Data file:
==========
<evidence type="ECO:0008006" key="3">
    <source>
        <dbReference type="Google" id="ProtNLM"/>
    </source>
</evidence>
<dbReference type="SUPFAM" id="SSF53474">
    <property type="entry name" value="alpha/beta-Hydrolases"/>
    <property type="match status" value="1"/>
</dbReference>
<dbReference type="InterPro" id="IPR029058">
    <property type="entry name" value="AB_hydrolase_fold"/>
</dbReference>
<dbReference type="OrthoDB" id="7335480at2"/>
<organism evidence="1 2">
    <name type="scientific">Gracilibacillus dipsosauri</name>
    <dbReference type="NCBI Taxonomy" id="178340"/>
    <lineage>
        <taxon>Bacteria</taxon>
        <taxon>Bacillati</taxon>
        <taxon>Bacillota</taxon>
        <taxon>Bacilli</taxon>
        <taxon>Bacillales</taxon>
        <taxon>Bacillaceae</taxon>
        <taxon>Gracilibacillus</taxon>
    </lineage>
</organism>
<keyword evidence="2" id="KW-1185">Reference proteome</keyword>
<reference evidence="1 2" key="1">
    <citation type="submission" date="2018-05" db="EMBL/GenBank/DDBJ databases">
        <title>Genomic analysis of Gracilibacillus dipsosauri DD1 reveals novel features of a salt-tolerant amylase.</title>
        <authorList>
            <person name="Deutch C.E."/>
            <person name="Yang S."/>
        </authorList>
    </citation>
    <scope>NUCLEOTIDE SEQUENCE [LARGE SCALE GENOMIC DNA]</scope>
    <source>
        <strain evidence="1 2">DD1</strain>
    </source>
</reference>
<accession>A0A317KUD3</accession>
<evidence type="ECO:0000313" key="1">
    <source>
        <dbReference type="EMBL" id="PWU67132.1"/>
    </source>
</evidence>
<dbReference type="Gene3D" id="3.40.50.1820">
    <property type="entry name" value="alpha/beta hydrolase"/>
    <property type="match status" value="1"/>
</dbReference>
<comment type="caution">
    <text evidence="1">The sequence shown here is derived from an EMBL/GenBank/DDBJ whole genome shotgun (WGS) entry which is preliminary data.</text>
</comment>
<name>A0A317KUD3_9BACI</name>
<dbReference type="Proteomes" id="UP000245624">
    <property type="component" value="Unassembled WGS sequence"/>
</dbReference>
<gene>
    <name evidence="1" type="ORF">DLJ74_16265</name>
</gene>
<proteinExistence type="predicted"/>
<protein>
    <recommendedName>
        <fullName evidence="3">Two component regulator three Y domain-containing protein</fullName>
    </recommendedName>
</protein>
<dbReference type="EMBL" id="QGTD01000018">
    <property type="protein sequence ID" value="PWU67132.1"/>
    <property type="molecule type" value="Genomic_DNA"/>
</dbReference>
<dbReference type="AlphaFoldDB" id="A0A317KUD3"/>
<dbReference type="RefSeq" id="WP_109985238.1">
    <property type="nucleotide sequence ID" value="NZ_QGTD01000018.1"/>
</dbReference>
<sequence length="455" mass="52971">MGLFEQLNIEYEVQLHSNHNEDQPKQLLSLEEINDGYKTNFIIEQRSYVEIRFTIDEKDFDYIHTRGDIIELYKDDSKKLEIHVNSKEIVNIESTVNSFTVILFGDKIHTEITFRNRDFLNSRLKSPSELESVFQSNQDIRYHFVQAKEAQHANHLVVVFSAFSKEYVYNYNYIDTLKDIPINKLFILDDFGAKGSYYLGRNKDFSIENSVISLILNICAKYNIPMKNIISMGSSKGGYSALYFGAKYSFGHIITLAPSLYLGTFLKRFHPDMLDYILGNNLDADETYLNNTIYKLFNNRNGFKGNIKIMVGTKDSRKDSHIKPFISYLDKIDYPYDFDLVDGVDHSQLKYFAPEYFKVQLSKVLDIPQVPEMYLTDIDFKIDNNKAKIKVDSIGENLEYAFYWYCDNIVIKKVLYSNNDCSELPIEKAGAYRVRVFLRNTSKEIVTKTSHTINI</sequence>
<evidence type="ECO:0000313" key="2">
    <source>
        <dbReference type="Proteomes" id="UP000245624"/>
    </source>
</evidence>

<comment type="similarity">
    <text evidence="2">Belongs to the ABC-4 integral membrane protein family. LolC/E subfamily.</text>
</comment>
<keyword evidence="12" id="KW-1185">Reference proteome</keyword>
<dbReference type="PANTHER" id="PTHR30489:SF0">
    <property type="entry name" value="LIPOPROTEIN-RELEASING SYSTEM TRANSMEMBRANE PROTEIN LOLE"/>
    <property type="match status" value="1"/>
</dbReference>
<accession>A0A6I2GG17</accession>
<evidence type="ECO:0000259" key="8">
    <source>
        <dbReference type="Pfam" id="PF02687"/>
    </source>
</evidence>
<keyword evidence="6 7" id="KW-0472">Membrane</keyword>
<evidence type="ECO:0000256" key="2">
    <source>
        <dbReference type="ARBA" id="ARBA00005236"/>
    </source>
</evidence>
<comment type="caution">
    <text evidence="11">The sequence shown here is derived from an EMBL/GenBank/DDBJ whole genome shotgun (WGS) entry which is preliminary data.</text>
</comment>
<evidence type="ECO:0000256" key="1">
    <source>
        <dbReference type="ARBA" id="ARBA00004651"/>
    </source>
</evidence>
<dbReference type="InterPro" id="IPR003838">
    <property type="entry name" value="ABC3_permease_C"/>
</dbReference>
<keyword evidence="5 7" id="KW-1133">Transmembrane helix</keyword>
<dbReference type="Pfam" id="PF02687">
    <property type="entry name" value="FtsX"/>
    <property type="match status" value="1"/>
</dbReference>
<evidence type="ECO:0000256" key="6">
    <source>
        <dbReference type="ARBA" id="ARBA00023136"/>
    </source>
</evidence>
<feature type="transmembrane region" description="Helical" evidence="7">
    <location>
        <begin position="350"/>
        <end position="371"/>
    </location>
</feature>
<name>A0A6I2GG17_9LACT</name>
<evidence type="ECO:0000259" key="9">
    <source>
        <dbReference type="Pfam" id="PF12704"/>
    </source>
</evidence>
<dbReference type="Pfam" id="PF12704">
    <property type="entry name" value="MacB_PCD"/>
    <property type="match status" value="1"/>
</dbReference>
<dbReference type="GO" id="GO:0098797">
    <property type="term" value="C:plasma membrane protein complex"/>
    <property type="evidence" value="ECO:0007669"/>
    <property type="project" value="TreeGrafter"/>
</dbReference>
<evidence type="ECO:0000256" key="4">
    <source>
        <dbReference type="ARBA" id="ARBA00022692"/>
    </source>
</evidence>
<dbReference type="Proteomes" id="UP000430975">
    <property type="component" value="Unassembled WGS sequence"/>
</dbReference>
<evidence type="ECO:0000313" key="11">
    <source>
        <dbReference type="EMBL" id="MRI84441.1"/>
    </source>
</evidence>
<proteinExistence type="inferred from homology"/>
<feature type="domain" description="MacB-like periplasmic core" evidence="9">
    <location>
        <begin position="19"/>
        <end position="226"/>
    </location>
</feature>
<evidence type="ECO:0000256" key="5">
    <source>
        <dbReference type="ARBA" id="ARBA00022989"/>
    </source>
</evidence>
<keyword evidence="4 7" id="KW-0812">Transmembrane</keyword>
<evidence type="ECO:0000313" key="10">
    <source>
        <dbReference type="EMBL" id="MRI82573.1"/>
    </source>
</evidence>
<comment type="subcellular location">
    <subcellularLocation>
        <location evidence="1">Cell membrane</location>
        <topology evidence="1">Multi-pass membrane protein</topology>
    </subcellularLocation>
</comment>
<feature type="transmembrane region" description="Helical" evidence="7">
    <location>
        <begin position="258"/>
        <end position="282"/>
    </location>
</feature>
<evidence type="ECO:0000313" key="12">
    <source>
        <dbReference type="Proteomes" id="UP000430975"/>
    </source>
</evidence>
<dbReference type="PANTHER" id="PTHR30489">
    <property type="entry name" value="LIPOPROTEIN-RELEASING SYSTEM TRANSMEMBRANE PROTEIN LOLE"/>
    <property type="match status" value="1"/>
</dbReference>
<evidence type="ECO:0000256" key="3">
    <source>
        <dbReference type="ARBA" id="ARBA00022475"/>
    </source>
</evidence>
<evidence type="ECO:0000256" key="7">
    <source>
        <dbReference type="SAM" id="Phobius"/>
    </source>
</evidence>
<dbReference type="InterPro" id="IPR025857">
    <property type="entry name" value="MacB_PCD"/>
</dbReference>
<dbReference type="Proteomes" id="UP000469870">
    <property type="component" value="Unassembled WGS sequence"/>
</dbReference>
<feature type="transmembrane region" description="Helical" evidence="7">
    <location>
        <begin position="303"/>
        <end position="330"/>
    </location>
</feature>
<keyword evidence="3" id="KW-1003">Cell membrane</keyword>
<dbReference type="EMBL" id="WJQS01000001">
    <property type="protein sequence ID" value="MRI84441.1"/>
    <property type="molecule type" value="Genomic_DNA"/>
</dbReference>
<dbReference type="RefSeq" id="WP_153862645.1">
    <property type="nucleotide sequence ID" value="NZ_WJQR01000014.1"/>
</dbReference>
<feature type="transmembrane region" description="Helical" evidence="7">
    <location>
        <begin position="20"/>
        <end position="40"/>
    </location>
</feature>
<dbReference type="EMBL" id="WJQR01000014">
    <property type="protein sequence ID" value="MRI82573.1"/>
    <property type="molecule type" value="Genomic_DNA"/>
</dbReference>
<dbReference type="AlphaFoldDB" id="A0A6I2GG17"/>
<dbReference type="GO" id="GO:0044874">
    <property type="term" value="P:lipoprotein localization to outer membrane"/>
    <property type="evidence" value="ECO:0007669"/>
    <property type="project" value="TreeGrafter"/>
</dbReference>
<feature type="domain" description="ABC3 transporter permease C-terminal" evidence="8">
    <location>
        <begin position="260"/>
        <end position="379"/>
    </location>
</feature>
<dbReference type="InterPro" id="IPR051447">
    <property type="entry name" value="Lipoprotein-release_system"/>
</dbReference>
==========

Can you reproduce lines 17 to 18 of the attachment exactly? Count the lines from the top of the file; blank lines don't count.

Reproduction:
    <lineage>
        <taxon>Bacteria</taxon>